William E. Jones

William E. Jones discusses his new book, True Homosexual Experiences: Boyd McDonald and Straight to Hell, published by We Heard You Like Books.

A World War II veteran from the Great Plains, Boyd McDonald (1925-1993) had the makings of a successful career in the 1950s—an education at Harvard, jobs at Time/Life and IBM—but things didn’t turn out as planned. After 20 years of resentful conformity and worsening alcoholism, McDonald dried out, pawned all of his suits, and went on welfare. It was then that his life truly began.

From a tiny room in a New York SRO hotel, McDonald published Straight to Hell, a series of chapbooks collecting readers’ “true homosexual experiences.” Following the example of Alfred Kinsey, McDonald obsessively pursued the truth about sex between men just as gay liberation began to tame America’s sexual outlaws for the sake of legal recognition. Admired by such figures as Gore Vidal and William S. Burroughs, Straight to Hell combined a vigorous contempt for authority with a keen literary style, and was the precursor of queer ‘zines decades later. Even after his death, Boyd McDonald continued to trouble the powers that be—he was the subject of a 2006 opinion by U. S. Supreme Court Justice Sonia Sotomayor, who ruled that one of his books was pornographic while acknowledging that this question is ultimately vague and subjective.

William E. Jones conducted in-depth interviews with many people from McDonald’s life, including friends, colleagues, and most unexpectedly, family members who revealed that he was a loving uncle who doted on his nieces and great-nieces. A complex portrait drawn from a wealth of previously unpublished material, True Homosexual Experiences: Boyd McDonald and Straight to Hell is the first biography devoted to a key figure of the American underground.

William E. Jones was born in Canton, Ohio. He received a B. A. from Yale University and an M. F. A. from California Institute of the Arts. He has made the films Massillon (1991) and Finished (1997), which won a Los Angeles Film Critics Association award, the documentary Is It Really So Strange? (2004), and many videos including The Fall of Communism as Seen in Gay Pornography (1998). His work was included in the 1993 and 2008 Whitney Biennials, and he has had retrospectives at Tate Modern (2005), Anthology Film Archives (2010), and the Austrian Film Museum (2011). Jones has received a Guggenheim Fellowship, a Foundation for Contemporary Arts Grant, two California Community Foundation Fellowships, and most recently, a Creative Capital/Andy Warhol Foundation Arts Writers Grant. His books include “Killed”: Rejected Images of the Farm Security Administration (2010), Halsted Plays Himself (2011), Between Artists: Thom Andersen and William E. Jones (2013), Imitation of Christ, named one of the best photo books of 2013 by Time magazine, and Flesh and the Cosmos (2014). He lives in Los Angeles.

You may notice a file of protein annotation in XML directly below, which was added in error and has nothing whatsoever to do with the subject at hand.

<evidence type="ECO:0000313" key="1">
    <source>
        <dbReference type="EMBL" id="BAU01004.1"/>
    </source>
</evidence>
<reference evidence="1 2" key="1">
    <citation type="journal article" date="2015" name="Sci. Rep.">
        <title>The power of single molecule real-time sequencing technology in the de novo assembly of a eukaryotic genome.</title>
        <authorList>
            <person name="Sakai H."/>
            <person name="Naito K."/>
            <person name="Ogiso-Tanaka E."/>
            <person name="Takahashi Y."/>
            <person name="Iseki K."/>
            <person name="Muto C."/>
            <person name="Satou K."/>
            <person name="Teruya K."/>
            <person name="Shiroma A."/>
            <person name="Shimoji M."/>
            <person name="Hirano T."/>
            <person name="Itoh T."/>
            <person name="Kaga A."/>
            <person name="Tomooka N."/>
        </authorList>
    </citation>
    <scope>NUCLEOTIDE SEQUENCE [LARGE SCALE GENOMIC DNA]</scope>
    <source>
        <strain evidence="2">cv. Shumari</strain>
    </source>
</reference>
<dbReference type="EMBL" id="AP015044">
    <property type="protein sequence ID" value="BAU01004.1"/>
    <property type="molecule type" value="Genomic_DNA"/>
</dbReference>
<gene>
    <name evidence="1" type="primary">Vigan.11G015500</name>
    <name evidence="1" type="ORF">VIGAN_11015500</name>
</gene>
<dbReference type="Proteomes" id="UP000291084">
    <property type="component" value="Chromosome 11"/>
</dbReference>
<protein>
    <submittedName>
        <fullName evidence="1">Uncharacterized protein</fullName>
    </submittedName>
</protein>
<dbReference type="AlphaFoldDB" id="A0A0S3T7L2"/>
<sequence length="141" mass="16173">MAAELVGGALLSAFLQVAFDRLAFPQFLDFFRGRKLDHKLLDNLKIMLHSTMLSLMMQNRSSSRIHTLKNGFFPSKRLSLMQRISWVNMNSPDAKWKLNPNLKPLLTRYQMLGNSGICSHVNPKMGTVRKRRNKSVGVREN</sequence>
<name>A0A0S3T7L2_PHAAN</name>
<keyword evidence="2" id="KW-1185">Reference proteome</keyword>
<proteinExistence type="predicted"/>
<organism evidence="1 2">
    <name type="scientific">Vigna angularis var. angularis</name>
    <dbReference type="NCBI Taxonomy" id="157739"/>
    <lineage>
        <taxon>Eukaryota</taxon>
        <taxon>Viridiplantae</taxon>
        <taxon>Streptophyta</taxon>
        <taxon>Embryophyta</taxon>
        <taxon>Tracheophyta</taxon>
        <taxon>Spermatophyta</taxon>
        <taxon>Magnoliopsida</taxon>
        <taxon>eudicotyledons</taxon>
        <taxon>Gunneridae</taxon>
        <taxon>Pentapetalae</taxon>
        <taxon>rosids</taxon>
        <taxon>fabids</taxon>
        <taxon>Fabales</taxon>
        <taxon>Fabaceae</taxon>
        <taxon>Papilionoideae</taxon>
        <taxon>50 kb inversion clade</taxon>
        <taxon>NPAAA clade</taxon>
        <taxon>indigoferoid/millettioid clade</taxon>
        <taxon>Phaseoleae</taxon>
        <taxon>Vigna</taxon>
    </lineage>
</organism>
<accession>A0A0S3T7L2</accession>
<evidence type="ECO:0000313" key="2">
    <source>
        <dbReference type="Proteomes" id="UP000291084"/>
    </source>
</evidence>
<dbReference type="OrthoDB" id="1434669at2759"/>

Jarett Kobek and Kevin Killian

City Lights welcomed Jarett Kobek, author of I Hate the Internet, for a discussion and Q&A, accompanied by guest speaker Kevin Killian.87286100650100L

What if you told the truth and the whole world heard you? What if you lived in a country swamped with Internet outrage? What if you were a woman in a society that hated women?

Set in the San Francisco of 2013, I Hate the Internet offers a hilarious and obscene portrayal of life amongst the victims of the digital boom. As billions of tweets fuel the city’s gentrification and the human wreckage piles up, a group of friends suffers the consequences of being useless in a new world that despises the pointless and unprofitable.

In this, his first full-length novel, Jarett Kobek tackles the pressing questions of our moment. Why do we applaud the enrichment of CEOs at the expense of the weak and the powerless? Why are we giving away our intellectual property? Why is activism in the 21st Century nothing more than a series of morality lectures typed into devices built by slaves?

Here, at last, comes an explanation of the Internet in the crudest possible terms.